Just the right prescription: wireless phones are an integral part of hospital's all-digital network.
In keeping with its goals for an entirely digital system, the hospital's development team specified a digital telecommunications system before the institution opened in 2003. According to CIO Michael Knocke, objectives included having a reliable and durable digital telecommunications system with open standards that would allow integration and convergence with its data network, and one that would allow growth and migration to new technologies and capabilities.
To meet its objectives, the hospital turned to Great Plains Communications of Wichita, one of the areas providers of communications solutions for the medical industry. Great Plains recommended a Toshiba Strata CTX670 business-communications system with Toshiba Stratagy IES 12-port voice mail, and unified messaging.
The system also includes Toshiba digital desktop telephones, plus 24 SpectraLink wireless telephones, which were programmed to extend the features and capabilities of the users' desktop telephones to anywhere they roam at the 22-bed hospital. Other wireless technologies, such as cellular, could not be used due to the interference with sensitive medical equipment.
"Being able to be mobile, yet still receive all our telephone calls, has greatly improved our efficiency and productivity," says Darryl Thornton, COO of the hospital. "Toshiba's SpectraLink solution was the only one we found that would extend our desktop telephones to the palms of our hands."
The system also accommodates the hospital's remote users. "The system is so flexible that we were able to connect our remote users and still have it look like they are located at our corporate offices," Thornton explains. "Both incoming and outgoing calls are routed via the remote users' extensions through our main system at the hospital, so it's totally transparent that they aren't here at the hospital."
The hospital also had unique requirements for the Strata CTX670, including paging that could be restricted by area and the ability to restrict long distance on specific telephones, such as those in the lobby and in patient rooms, which required special programming.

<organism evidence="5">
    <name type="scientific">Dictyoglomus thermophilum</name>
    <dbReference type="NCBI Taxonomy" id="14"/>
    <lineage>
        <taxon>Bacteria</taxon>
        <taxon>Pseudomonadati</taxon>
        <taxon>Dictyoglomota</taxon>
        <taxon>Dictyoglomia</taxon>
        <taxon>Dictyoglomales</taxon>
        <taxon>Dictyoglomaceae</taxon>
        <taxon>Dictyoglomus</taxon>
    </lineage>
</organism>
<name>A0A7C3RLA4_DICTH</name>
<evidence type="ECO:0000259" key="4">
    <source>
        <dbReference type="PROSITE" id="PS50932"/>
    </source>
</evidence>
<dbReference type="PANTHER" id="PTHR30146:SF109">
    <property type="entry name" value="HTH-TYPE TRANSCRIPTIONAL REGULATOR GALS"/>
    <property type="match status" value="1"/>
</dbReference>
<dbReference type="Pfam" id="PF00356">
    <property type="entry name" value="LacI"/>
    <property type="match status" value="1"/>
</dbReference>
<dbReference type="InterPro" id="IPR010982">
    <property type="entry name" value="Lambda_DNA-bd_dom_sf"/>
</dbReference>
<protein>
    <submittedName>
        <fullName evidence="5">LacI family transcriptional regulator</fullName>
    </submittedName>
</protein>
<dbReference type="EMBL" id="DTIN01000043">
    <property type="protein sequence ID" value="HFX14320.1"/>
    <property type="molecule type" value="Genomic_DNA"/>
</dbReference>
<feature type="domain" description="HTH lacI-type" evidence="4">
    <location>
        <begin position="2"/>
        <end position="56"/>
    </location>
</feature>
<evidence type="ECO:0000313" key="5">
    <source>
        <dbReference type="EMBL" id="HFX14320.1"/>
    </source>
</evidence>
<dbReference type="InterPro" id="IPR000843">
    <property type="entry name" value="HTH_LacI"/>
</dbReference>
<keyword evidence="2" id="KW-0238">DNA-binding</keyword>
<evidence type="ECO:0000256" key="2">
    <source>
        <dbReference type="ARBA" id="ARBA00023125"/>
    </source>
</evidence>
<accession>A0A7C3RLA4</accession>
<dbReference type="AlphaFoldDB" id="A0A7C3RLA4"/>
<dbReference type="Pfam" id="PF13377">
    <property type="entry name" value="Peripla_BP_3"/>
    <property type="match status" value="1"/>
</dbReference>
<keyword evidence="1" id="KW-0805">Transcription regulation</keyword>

To deliver the hospital's integrated voice and data communication, Great Plains partnered with TelCove, a provider of business-critical telecommunications services to enterprise customers and carriers, and NetVision Technologies, a provider of data networking services and technology consulting, all with offices in Wichita. TelCove delivered the external network, while NetVision handled the internal network.
TelCove installed a fiber connection at the hospital connecting it to TelCove's synchronous fiber-optic network (SONET), to provide both local network services and long distance. The SONET topography design enables all elements on the SONET ring to continuously communicate with each other, with information being routed in both directions, so if an element is inactive for any reason, the network stays active.
At the hospital, the optical network terminates the voice services on ISDN, using a primary rate interface (PRI) that runs through the Toshiba switch via PRI cards. The system also delivers a full T-1 of Internet service.
Reliability of the optical network-a high priority for the hospital--was tested when a tornado destroyed two miles of the network cabling. Despite the damage, the network did not experience any downtime.
NetVision installed the hospital's internal voice and data network, including setting up the wireless local area network, multitiered security and a high-capacity, fully gigabit infrastructure.
"The key to the success of both the data networking and voice applications is having a wireless network that is free of interference and fully compatible with both applications," says Brent Burdick, NetVision president.
NetVision was heavily involved in the overall design of the network, from placements of cabling and wireless access points to infrastructure issues such as heating and cooling. Planning the system before the hospital was built was a critical element to the system's deployment, Thornton says, as was having a battery backup in place as the system was deployed.
Of the hospital's new wireless telephones, Knocke says, "The ability to be mobile and receive your telephone calls at the same time is one of the biggest benefits I've ever seen in a hospital telephone system. Our telephones have given us a huge advantage in communicating with patients, families, doctors, other medical facilities and each other.
"Being an open system, this system will let us add voice over IP or other capabilities as our needs change and as we grow," adds Knocke.
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Michael Knocke, CIO of Kansas Spine Hospital, uses an integrated, wireless telephone in the hospital's pre-op area.